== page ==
NEW YORK—Ron Barth hits play on an online video, and to a techno-disco beat a Chinese man is shown transforming shelves into beds, a wall rotates to reveal a flip-down queen-sized mattress, desks turn into tables.
For the uninformed consumer, the video presents an affordable cascade of space-saving furniture. For Barth, it’s a counterfeit market that’s difficult to compete against, and a slave economy that is rapidly marching on the West.
“These are knocked-off products from China,” Barth says, looking at the furniture made to look like his own. “They copied everything.”
Resource Furniture, the company he co-founded with his business partner, Steve Spett, started from humble beginnings, yet grew to international acclaim after a video of their unique furniture went viral. Resource Furniture is now the largest space-saving furniture company in the United States.
Yet the fame also brought some unwanted attention. A friend sent him a link to an online store selling knock-off versions of his products, and he already found a shop in Canada that was selling the counterfeit furniture. Barth says “he was trying to sell them out of his house.”
For Barth, the concern is less about the illicit shops, and more about what is behind them. His company imports very high quality products that are finished one piece at a time with exceptional care. Chinese counterfeits often show signs of lower quality production.
“All those specific individualized finishes and the quality of the specialized hardware with no compromises or short-cuts; that’s something a smaller scale business like us can’t do out of China. The level of quality control and oversight just isn’t possible for us to do.” he says. “You need to buy a high volume of container loads. But still that is not what we want to do even if it were manageable.”
He believes in caring for his employees and supports business that maintains a decent way of life. His manufacturers at the furniture company Clei in Italy are well off, with steady incomes and lives outside their jobs.
Resource Furniture and the Italian factory hire people who do the work as a trade—designers whose craft is their art. And while he’s aware he could make more profit mass producing in China, he refuses to do business with a country where manufacturing and crimes against humanity can be one and the same.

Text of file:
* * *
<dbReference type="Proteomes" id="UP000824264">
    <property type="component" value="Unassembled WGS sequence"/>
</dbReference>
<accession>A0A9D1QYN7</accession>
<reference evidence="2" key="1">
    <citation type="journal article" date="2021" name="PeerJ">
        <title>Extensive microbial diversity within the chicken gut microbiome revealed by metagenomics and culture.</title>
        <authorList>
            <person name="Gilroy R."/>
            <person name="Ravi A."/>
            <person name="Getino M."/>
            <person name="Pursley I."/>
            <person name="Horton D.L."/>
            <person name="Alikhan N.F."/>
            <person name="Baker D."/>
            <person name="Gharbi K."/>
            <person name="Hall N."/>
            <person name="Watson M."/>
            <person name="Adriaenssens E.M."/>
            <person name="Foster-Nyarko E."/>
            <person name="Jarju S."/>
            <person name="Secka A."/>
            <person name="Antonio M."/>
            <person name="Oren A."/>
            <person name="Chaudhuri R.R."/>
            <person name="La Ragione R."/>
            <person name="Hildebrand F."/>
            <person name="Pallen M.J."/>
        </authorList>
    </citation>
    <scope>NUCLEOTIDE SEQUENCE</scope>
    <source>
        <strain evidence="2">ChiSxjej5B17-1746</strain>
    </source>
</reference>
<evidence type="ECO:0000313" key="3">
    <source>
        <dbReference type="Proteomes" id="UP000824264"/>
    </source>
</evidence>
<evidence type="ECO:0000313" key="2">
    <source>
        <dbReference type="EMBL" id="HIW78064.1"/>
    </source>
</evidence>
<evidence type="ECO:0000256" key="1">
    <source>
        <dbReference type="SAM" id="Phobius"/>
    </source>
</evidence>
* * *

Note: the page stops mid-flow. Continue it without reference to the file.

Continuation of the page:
“I think it’s a slave labor society,” Barth says. “I don’t care if I could make more money participating in it. I have to sleep at night.”
A Living Wage
When globalization gives economies with slave labor wide access to markets around the world, the slave-labor economies drive down the quality of life elsewhere.
“The U.S. manufacturing wages are fairly high, but the wages have actually gone down in this country because of foreign competition,” says Daniel Katz, an expert on the effects of outsourcing manufacturing.
Katz says in parts of the auto industry, in particular, wages in manufacturing dropped from $35 or $40 an hour in the 1980s, to $15 or $20 an hour now. He says, “It’s still a fair wage, but you can’t be well off from manufacturing in the U.S. like you were before.”
The question then comes down to quality and competition. At the Foxconn factory in China, which used to manufacture Apple products, workers are expected to put in 12-hour days, 6 days a week, and live in on-site dorms.
Katz says “that would never hold up in the U.S.—that kind of living—because we actually have proper labor laws.”
Still, there is room for companies to manufacture in America and still make a good profit, but this comes with a bit of sacrifice.
“A lot of it has to do with shareholders and board members, because to them profits are everything,” Katz says. He noted that when a company goes public, it is often pressured to save costs and raise profit, “and the easiest way to do that is to outsource, because you cut the wages down.”
Power of the Dollar
To Barth, work is about more than just making money. To him, it’s a way to preserve a way of life, and it’s something that determines the quality of life for others. He says as a business owner, it’s important to “look beyond your own survival” and understand you have “some responsibility to other people.”
When he goes to visit his manufacturers in Italy, “They’re happy to see me, and I go to their house for dinner,” he says. “Their suppliers are healthy, they’re healthy, and all the people who work for them are making real money.”
Rather than compete head-on with the cheap products that saturate the furniture market, he instead decided to focus on high-end products. He says “you can’t compete against the low-end,” because “they’re buying in a quantity that’s impossible to deal with, and they’re making a quality that’s the least common denominator.”
For quality, he makes sure the products are solid and gives lifetime warranties with free repairs. Their furniture is also CARB 2 compliant, which means his furniture is free of formaldehyde that, in part, causes the “new furniture smell.”
“It isn’t how we would want to be treated, so we don’t treat the customer that way,” he says.
He says his biggest hurdle, as with most companies, is the cost of products and shipments. He believes that he could sell 10-times more products if he were to outsource to China. Yet out of care for the well-being of others, he has resisted the temptation of Chinese manufacturing.
“I have the opportunity to make a mountain of money, but I don’t want that opportunity,” Barth says. “I want to make a mountain of money, but I want to do it in a way that I’m proud of having done, and I want to produce something of value.”